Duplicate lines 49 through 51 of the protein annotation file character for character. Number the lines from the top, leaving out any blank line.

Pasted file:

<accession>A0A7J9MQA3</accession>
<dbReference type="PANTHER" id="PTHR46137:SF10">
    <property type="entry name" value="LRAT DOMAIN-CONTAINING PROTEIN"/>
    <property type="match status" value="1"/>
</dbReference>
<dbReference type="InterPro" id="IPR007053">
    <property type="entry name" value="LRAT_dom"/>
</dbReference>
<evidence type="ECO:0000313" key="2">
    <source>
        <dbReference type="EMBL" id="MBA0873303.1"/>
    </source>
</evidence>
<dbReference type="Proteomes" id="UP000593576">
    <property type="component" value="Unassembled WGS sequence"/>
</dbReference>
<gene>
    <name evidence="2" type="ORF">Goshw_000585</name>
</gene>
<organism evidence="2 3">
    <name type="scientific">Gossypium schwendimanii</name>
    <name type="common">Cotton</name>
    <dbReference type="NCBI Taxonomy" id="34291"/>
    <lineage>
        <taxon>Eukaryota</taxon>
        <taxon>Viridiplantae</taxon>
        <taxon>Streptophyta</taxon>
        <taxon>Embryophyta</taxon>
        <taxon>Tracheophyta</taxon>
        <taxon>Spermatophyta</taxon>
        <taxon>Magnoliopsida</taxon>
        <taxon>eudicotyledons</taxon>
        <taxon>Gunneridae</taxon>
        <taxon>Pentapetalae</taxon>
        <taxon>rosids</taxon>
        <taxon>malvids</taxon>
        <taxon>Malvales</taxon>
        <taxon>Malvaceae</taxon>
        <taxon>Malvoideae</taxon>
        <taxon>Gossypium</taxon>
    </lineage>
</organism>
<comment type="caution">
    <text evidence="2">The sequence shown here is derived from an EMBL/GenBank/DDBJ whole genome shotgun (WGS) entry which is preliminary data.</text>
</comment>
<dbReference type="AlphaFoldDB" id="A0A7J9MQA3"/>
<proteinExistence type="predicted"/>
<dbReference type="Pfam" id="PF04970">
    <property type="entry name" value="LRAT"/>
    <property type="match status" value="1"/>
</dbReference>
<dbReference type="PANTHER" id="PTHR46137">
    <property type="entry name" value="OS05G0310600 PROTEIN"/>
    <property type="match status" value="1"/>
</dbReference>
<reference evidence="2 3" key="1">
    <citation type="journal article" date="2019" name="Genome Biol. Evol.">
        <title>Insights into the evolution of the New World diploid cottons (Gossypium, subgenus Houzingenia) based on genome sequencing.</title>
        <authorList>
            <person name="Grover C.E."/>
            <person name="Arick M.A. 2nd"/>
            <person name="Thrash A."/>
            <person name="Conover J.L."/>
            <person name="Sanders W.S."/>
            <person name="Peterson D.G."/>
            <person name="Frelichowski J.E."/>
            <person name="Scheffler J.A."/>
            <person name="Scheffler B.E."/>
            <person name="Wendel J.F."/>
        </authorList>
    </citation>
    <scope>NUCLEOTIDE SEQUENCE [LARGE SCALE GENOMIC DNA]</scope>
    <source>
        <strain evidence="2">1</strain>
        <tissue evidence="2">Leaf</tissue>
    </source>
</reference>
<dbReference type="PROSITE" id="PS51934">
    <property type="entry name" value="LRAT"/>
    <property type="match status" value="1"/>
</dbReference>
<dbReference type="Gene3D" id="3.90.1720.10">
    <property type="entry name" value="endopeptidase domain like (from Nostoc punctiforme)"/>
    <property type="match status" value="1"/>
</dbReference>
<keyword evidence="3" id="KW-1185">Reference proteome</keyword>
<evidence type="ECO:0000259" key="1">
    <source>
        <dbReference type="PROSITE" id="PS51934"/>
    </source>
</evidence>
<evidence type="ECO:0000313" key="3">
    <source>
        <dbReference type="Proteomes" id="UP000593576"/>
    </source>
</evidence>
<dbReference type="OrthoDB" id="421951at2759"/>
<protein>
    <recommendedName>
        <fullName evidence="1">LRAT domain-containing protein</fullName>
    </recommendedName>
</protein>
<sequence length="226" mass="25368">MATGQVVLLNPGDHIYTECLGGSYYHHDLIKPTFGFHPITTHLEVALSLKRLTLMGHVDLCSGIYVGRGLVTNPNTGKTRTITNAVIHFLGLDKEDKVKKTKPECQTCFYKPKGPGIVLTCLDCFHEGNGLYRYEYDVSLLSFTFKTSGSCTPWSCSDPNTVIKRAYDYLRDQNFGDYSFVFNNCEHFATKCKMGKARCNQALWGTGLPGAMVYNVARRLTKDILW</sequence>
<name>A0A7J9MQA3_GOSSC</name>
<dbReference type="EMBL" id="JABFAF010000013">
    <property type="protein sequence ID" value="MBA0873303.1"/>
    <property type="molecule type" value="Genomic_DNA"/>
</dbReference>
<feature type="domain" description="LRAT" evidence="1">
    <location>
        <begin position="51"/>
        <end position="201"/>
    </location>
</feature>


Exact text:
    <property type="entry name" value="LRAT"/>
    <property type="match status" value="1"/>
</dbReference>